Who is Lee Anderson? As former Tory MP accused of ‘stoking division and hate’ joins Reform UK

Former Tory deputy chairman Lee Anderson has defected to Nigel Farage’s Reform UK party after he was suspended by the Conservatives over racist remarks directed at London mayor Sadiq Khan.

He announced his switch to the right-wing populist party at a press conference on Monday alongside party leader Richard Tice in London.

Mr Anderson said: “I will start by saying I want my country back. Over the last year or so I’ve had to do a lot of soul-searching on my political journey.”

He was recently suspended from the Tory party after comments he made about Mr Khan which were described by Labour leader Sir Keir Starmer as an “appalling racist and Islamophobic outburst”.

In a previous outburst Mr Anderson said that asylum-seekers who do not wish to be housed in the government’s Bibby Stockholm barge should “f*** off back to France”, leading Mr Khan to accuse him of “stoking division and hate”.

The defection of the Ashfield MP will heap yet further pressure on Rishi Sunak as the populist party could potentially split the right-wing vote at the next election.

Who is Lee Anderson?

Born in 1967, the 56-year-old had quite a political journey even before he entered politics.

Having left John Davies Primary School in Huthwaite and Ashfield School in Kirkby with several O-levels, he studied shipping management at Nottingham Technical College. After college, he worked a number of local jobs, including labourer in a concrete factory, before following his father into the Nottinghamshire coal mines where he worked for 10 years.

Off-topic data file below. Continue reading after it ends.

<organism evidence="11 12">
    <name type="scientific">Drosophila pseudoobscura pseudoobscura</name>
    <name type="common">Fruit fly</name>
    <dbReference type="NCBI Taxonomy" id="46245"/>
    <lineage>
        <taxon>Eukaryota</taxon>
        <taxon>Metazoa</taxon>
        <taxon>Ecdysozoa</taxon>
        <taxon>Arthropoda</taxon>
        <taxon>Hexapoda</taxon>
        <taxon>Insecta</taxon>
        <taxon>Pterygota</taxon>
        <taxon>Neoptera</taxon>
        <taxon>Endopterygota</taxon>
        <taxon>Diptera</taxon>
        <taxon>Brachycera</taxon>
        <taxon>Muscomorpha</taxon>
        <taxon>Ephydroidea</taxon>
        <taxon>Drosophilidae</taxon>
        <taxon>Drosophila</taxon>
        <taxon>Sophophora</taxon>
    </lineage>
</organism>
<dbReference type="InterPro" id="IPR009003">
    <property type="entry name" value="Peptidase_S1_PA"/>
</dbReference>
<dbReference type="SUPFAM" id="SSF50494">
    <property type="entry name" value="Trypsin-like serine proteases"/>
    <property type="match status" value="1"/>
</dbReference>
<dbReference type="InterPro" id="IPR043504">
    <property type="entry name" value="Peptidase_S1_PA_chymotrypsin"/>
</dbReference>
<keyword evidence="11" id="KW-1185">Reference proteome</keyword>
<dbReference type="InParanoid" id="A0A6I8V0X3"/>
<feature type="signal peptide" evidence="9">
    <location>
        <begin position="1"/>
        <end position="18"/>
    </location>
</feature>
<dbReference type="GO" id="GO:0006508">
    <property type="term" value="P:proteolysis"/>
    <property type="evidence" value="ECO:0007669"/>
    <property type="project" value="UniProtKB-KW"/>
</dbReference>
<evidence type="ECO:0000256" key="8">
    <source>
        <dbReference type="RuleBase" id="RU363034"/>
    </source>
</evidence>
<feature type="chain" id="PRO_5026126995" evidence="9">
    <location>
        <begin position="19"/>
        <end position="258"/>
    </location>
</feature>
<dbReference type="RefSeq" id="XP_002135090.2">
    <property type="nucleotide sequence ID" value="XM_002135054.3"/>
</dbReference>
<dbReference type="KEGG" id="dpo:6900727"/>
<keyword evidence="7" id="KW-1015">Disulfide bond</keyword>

With some of his relatives said to have taken part in the 1984 miners’ strike, Mr Anderson also joined industrial action when John Major’s government was closing mines in the early 1990s. But now he considers it “a pointless gesture”, urging striking workers to “put the family first, not the union” in an interview with the Daily Telegraph.

Mr Anderson said he left the pits – at one point working seven 12-hour shifts a week – in 1997 to devote his time to his two sons, who he raised as a single parent for 17 years. During that time he was forced to sell his car to make ends meet.

Mr Anderson has a history of controversial comments (Lee Anderson)
Mr Anderson has a history of controversial comments (Lee Anderson)

The father-of-two then began volunteering at the Citizens Advice Bureau, where he worked for 10 years, also working in hostels for homeless care leavers, before holding a role as office manager for Gloria De Piero, the former Labour MP for Ashfield.

After serving as a Labour councillor in the constituency from 2015 for three years, he defected to the Conservatives in what he claimed was a response to the “hard-left” takeover of the party under Jeremy Corbyn.

A month prior to his defection, he was suspended by the local Labour party after being handed a community protection warning by the council for placing boulders to deter travellers from setting up camp at a site in the area, Mansfield and Ashfield Chad reported.

His second wife, Sinead is also a Conservative councillor in Mansfield, who has represented Eaking ward since 2019.

Election as MP after controversy on campaign trail

Mr Anderson was elected to represent Ashfield in July 2019 with a majority of 5,733. He became the constituency’s first Tory MP in 22 years after a campaign which saw him post a video claiming that “nuisance tenants” should be forced to live in tents and pick potatoes.

That episode – which saw him accused of “entrenching division” – was not the only controversy of his campaign.

Minutes before bringing a journalist to the door of one prospective constituent, Mr Anderson appeared to forget he was wearing a microphone as he told them: “Make out you know who I am ... you know I’m the candidate, but not a friend, alright?”

Earning the nickname ‘30p Lee’

Mr Anderson’s fondness for contentious comments only grew once entering parliament, where he has become known to critics as “30p Lee” after claiming “there’s not this massive use for food banks in this country”, insisting that “generation after generation ... can’t cook a meal from scratch [and] cannot budget”.